Despite innuendos in the trailer about male chickens and how much harder they could be the second time around, I was relieved to find that Rocketbirds 2 followed the similar innocent style that I’d enjoyed in Rocketbirds: Hardboiled Chicken.
Rocketbirds 2 is a return to the classic side-scrolling platformer that sometimes feels like it takes its cues from traditional Sonic the Hedgehog (this isn’t a bad thing). In single-player, you play the character of Hardboiled Chicken who apparently still managed to hatch from an egg that had been boiled. Loaded with an arsenal of weapons, you go up against a megalomaniac penguin named Putzki and his bevy of bird soldiers.
Right off the bat, I felt like the soundtrack supplied by New World Revolution was rather fitting. Jangly strains of electric guitars and rock music accompany the menu and some parts of the map depending on the level. It’s the kind of music you’d imagine a gun-toting bandanna-wearing chicken would listen to while ruthlessly mowing down hordes of his own species.
For a platformer, I did find that the controls were a little more complex than I was used to. Rather than just giving you the generic movement controls (shoot, jump, interact), you’re also given options to access your inventory, switch weapons and reload. It felt a little unintuitive and complicated at first, but to be fair, if the default controls don’t work for you, you have the option to customize them. And after playing for about half an hour, I found that I got used to the controls and didn’t have to think about it too much.
Despite the number of buttons available, the combat system is relatively simple involving a combination of jumping and double-jumping all the while trying to aim roughly in the right direction. Since my aim in these situation is just about nil (I am of the button-mashing, wild-swinging stock), I opted mostly to use the boomstick as my weapon, which is a kind of shotgun that sprays out in a 30 degree angle. Problem solved. Mostly anyway. There are some situations such as in boss levels which force you to plan your attack a little more carefully than just going in guns blazing. It was nice to see a bit of strategy coming into play here and there and the occasions that this mattered seemed to be interspersed well.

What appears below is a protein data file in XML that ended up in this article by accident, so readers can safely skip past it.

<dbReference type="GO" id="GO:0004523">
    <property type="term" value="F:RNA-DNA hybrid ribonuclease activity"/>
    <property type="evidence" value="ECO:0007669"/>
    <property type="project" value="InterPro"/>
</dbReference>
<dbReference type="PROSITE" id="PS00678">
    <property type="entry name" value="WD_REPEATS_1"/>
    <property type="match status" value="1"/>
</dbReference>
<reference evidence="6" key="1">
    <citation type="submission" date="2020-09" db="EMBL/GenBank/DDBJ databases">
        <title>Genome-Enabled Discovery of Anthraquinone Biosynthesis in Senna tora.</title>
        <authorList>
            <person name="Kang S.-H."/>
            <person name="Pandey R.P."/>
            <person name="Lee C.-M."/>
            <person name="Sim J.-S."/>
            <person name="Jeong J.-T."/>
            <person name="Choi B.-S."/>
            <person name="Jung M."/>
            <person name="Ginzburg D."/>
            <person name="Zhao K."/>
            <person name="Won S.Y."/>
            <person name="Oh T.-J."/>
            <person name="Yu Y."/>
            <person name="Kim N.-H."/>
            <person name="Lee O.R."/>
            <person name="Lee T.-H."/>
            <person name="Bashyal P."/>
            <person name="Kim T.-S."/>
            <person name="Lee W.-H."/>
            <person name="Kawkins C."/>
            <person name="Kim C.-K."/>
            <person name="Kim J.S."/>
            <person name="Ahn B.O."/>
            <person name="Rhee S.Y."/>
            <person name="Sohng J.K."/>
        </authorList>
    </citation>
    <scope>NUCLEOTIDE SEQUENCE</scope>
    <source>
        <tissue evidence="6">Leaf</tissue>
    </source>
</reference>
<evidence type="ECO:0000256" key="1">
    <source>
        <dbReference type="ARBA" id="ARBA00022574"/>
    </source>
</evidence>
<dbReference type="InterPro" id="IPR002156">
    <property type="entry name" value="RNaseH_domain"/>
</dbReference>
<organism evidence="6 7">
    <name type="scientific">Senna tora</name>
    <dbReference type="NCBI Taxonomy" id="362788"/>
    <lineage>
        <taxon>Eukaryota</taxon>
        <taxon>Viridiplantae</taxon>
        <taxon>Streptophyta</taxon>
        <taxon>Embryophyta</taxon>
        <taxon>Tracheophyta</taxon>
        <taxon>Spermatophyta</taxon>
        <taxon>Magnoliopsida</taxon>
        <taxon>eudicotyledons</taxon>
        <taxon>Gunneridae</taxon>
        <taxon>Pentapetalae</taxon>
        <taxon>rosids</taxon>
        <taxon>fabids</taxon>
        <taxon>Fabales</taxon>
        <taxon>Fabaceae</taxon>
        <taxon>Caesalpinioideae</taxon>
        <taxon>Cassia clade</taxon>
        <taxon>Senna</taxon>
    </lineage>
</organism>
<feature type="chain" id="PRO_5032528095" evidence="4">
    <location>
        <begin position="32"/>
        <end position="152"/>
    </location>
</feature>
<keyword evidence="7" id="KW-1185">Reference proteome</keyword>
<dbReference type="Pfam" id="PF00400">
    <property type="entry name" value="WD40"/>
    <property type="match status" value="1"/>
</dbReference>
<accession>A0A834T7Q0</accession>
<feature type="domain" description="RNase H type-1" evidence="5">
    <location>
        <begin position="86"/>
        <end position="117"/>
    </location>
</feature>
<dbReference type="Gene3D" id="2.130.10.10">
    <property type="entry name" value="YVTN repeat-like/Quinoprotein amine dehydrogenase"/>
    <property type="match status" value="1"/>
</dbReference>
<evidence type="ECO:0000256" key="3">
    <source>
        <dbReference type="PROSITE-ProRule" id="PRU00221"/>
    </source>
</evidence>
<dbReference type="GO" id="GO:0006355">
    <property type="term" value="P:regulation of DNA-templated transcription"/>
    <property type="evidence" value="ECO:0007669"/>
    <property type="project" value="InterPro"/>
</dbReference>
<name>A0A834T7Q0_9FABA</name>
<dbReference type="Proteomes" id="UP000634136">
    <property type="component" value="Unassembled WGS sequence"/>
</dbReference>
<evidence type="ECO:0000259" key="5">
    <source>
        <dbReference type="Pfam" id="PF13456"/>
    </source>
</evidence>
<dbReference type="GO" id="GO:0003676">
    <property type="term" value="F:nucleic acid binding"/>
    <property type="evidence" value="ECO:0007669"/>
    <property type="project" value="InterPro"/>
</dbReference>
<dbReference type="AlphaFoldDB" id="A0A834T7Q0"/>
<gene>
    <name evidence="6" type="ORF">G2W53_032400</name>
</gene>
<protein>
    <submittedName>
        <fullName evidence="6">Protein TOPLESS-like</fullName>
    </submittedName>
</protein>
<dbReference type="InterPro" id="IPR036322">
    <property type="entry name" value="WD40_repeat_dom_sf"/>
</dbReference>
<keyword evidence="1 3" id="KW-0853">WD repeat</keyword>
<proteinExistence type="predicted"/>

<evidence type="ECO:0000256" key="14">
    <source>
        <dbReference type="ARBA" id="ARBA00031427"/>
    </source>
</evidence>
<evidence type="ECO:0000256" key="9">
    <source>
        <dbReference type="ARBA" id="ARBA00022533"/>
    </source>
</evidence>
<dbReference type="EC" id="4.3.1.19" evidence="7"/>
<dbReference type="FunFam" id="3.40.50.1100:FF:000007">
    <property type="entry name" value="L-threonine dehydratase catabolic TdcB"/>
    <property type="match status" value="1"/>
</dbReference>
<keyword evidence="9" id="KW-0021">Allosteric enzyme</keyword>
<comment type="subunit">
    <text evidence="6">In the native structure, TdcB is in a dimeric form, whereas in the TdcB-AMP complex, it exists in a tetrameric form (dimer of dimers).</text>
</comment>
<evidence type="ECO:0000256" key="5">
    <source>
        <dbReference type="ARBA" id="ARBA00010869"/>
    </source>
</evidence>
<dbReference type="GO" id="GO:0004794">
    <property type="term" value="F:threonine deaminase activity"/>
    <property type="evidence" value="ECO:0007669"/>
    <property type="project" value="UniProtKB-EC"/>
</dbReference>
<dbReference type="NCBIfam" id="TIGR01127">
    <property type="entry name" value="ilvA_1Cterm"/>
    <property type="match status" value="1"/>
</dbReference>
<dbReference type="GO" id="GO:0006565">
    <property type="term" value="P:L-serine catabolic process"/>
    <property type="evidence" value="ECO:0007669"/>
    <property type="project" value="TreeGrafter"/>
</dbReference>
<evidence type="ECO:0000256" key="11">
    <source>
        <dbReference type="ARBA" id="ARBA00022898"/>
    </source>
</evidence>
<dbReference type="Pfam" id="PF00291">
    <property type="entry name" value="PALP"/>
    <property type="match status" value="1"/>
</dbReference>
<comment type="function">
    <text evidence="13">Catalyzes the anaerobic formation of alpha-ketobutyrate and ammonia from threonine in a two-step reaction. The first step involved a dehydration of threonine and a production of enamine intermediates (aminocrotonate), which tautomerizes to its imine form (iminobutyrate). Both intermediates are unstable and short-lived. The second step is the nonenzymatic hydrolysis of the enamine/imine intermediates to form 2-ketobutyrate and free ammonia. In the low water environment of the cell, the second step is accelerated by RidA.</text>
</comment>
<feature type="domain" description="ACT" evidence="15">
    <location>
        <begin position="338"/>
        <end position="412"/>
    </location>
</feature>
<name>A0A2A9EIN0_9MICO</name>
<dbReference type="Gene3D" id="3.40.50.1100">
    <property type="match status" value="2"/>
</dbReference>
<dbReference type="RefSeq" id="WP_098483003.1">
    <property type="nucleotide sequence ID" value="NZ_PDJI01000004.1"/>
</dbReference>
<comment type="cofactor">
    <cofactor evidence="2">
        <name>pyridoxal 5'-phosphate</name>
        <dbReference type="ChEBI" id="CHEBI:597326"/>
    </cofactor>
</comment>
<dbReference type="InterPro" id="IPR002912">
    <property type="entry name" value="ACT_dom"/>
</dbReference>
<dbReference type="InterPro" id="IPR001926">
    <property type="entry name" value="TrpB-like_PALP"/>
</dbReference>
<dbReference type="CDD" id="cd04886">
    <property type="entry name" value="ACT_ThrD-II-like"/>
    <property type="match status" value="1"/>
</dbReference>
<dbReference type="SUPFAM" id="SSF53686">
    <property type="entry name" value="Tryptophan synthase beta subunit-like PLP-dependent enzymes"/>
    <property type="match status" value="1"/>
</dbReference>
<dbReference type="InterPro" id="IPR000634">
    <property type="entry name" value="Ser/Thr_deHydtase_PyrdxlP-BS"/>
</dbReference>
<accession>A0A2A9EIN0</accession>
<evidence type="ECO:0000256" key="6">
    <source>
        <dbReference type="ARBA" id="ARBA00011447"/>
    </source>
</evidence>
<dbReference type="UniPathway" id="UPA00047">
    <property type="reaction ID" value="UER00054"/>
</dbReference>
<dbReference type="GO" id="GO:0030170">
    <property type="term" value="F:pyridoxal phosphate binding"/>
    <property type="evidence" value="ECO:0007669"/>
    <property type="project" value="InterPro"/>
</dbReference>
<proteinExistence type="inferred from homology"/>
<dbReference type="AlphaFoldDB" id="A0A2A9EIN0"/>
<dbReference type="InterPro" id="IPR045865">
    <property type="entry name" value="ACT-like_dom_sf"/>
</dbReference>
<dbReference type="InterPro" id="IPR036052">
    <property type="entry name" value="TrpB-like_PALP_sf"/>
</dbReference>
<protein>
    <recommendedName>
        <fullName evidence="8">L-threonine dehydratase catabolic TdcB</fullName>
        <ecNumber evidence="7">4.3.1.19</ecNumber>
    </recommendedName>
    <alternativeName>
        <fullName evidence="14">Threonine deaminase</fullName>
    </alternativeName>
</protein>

Apart from your arsenal of weapons, you’re also given two phones: one for phone jamming and another for mind control. This allowed for some puzzle-type moments which, instead of just going in and shooting everything dead, you had to go in semi-stealth like and use the enemies around you to your own advantage. It was a great reprieve from all the jumping and gunning, particularly because a large percentage of this game IS just jumping and gunning. For that reason, I did find that it did feel tedious after awhile, particularly during certain levels when the game was just throwing hordes of enemies at me and all I felt like I was doing was a never ending series of ducking, weaving and shooting. Ow, my poor thumbs.
I remembered the original Rocketbirds being particularly enjoyable in multiplayer mode so I was looking forward to trying out with three others. I am always keen for a game that allows for multiplayer options. In this case, you can play locally or online with a drop-in, drop-out system for those badly-timed loo breaks. Unfortunately, my multiplayer experience seemed hampered by a few things. One of them was yet again the complex unintuitive controls which made it difficult for newbies to jump in and enjoy the game immediately. We spent so long trying to figure out how to give a weapon to our NPC tutorial guide that I felt like we were in danger of mutiny. The pacing of the story also suffered problems in which there was just so much text to wade through before you could get to just playing. And while this may be something you can tolerate in single-player mode, in multiplayer with friends itching to fight something, I wish the text had only been limited to telling you what was necessary. Another factor was that it was difficult to differentiate where your character was. This wasn’t made easier by the option you’re given to ride on someone else’s shoulders. This meant that quite frequently, when you’ve lost track of which jumping blob you are, it’s sometimes because you’ve accidentally docked on to someone else’s character. The “where am I” syndrome may not be such a problem if it’s just two of you, but with four players, it was frustrating enough that we stopped playing.
So while I’m fan of chickens in all form (apart from the edible variety, being vegetarian), it looks like Rocketbirds 2 will be something I’ll be flying solo with.